Ptarmigan are grouse with feathers covering their toes and are found in the mountains or cold northern regions. Three species are found in North America: Rock Ptarmigan, Willow Ptarmigan and White Tailed Ptarmigan, with the latter being the only one found in Washington. Although not an endangered species, the general consensus in Washington, is that their numbers are declining. My experience and that of birding friends would agree as we have found it more and more difficult to find this high elevation species.
My first White Tailed Ptarmigans were seen in my mountain hiking and climbing days in the early 1970’s. I recorded my first one at Sunrise at Mount Rainier in July 1972. We did not think of them as uncommon then. I did not keep further records after that first sighting but recall that several were seen when I climbed Mount Rainier starting from Paradise in 1974 and on other climbs there and at Mount Baker. I started keeping detailed records again only in 2012 and saw one on the Mount Fremont trail out of Sunrise in October 2013 when I got my first photo of this species. Two were seen at Artist Point on Mount Baker in July 2014 and then despite several attempts to find another one one in Washington in 2015 through 2017 – none. Others I know had a similar experience.
White Tailed Ptarmigan October 23, 2013 – my First Photo
However, on my great “Chickens” trip in Colorado with High Lonesome Tours in April 2016, our group observed two at Loveland Pass. Like many birds, all species of Ptarmigan have distinctly different plumage in winter and summer. For the Ptarmigan this is a matter of survival via camouflage. In the winter, they live in areas completely covered by snow while in the summer the snow has melted and their territory is Alpine meadows and rocky fields. Our Colorado birds were almost pure white, making them almost impossible to see by us and by their predator enemies. Their only color was the black of their eyes, beaks and toes and a rarely seen swash of red over their eyes.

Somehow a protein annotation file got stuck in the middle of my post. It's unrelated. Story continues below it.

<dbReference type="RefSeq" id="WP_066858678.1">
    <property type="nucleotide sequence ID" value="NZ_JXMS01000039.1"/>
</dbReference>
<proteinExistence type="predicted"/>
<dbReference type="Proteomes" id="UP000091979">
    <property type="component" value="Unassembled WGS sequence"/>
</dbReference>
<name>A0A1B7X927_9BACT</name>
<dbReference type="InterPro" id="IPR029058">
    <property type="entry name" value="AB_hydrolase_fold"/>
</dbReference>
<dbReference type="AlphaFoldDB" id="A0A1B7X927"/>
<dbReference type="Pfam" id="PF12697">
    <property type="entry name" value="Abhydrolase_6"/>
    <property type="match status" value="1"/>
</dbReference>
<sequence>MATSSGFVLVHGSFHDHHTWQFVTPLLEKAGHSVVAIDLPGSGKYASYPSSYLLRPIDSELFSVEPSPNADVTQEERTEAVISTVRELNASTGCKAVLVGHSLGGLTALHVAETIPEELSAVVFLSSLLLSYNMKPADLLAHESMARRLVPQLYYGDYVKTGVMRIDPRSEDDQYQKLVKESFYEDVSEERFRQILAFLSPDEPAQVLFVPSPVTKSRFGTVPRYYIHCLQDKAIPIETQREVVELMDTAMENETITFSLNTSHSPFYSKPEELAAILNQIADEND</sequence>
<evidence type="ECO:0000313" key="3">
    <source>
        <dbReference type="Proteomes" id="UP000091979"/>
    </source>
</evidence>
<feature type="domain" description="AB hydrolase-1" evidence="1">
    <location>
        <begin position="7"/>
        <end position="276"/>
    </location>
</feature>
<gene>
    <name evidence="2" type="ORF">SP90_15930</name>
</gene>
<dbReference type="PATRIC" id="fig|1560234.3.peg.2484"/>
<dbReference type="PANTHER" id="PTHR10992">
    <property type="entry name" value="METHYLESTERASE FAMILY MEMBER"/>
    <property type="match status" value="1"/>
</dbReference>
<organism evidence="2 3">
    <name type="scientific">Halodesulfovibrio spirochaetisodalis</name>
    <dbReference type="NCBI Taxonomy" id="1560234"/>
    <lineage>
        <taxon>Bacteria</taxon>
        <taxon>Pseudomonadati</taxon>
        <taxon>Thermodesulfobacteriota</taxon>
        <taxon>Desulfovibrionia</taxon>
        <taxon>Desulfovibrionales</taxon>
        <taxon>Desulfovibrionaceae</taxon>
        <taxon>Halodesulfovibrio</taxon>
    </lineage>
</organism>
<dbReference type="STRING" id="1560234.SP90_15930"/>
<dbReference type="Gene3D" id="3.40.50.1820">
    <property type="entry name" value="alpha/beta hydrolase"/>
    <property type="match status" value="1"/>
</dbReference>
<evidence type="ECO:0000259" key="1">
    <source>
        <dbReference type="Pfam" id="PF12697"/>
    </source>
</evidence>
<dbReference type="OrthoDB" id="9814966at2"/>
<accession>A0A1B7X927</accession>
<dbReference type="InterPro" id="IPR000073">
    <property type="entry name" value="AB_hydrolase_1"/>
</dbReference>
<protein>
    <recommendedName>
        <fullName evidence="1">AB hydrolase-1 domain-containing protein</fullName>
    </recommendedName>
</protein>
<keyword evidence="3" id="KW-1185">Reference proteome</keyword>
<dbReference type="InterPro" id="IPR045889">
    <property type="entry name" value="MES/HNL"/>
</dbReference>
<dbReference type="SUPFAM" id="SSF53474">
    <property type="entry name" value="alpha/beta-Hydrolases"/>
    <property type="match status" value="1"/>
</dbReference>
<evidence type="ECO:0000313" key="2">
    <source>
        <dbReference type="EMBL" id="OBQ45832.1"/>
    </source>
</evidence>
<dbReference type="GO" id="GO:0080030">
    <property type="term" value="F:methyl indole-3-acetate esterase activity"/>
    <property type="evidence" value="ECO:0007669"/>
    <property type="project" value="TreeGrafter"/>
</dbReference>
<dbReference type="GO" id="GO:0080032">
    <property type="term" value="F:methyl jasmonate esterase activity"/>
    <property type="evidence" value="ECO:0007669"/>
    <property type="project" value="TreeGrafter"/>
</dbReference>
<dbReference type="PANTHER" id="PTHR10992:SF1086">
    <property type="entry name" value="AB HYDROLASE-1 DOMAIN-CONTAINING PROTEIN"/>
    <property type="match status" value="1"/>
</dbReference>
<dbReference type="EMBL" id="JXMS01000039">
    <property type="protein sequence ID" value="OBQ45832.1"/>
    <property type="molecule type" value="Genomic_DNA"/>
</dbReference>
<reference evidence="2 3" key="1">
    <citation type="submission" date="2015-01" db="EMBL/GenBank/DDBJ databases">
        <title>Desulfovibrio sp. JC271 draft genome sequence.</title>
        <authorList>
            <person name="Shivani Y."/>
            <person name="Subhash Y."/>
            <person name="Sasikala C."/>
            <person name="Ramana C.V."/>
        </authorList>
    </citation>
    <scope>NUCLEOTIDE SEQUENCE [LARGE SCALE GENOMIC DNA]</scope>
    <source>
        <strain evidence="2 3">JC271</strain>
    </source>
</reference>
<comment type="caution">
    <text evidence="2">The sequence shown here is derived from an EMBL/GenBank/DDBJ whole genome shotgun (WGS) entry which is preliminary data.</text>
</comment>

White Tailed Ptarmigan – Loveland Pass, Colorado – April 9 2016
That was the only other White Tailed Ptarmigan I have seen – until today – finally. Birding friend Jon Houghton has been travelling much of this year, and now back from yet another trip to Alaska, he let it be known he was game for some birding in Washington. I saw a report on Ebird that a mother White Tailed Ptarmigan and some chicks had been seen on the Sunrise Rim trail at Mount Rainier. Jon is an avid hiker and I knew he would want to see a White Tailed Ptarmigan, so it was a perfect opportunity to see him and maybe see a much sought after bird.
I am in better shape than I have been in for some time, but I am not mountain hiking tested at altitude. This would be a moderately arduous hike and I was curious how I would do. Of course, I wanted to see the White Tailed Ptarmigan but no matter what, at this time of year Mount Rainier is spectacular and it would be a great visit. We left Edmonds a bit after 6:10 a.m. and with lighter than expected traffic and after a few stops we arrived at Sunrise at Mount Rainier three hours later. It was a gorgeous day, sunny but not too hot – perfect conditions.
Mount Rainier – in Spectacular Weather
The picnic area closest to Sunrise was quite birdy, with lots of Pine Siskins, Cassin’s Finches, Hummingbirds, Mountain Chickadees, some Chipping Sparrows, Dark Eyed Juncoes and a spectacular Mountain Bluebird. We also heard the “Quick three beers” call of an Olive Sided Flycatcher. But as we left that area and started our steep climb on the trail that leads to Frozen Lake and then splits to go to both the Fremont Lookout and Burroughs Mountain, the birds disappeared. The sun was out and the sky was brilliant. At a couple of open areas, the wind blew and it was quite chilly, but with the exertion of the hike, we both removed layers and we could not have asked for better weather – or better views – or better wildflowers.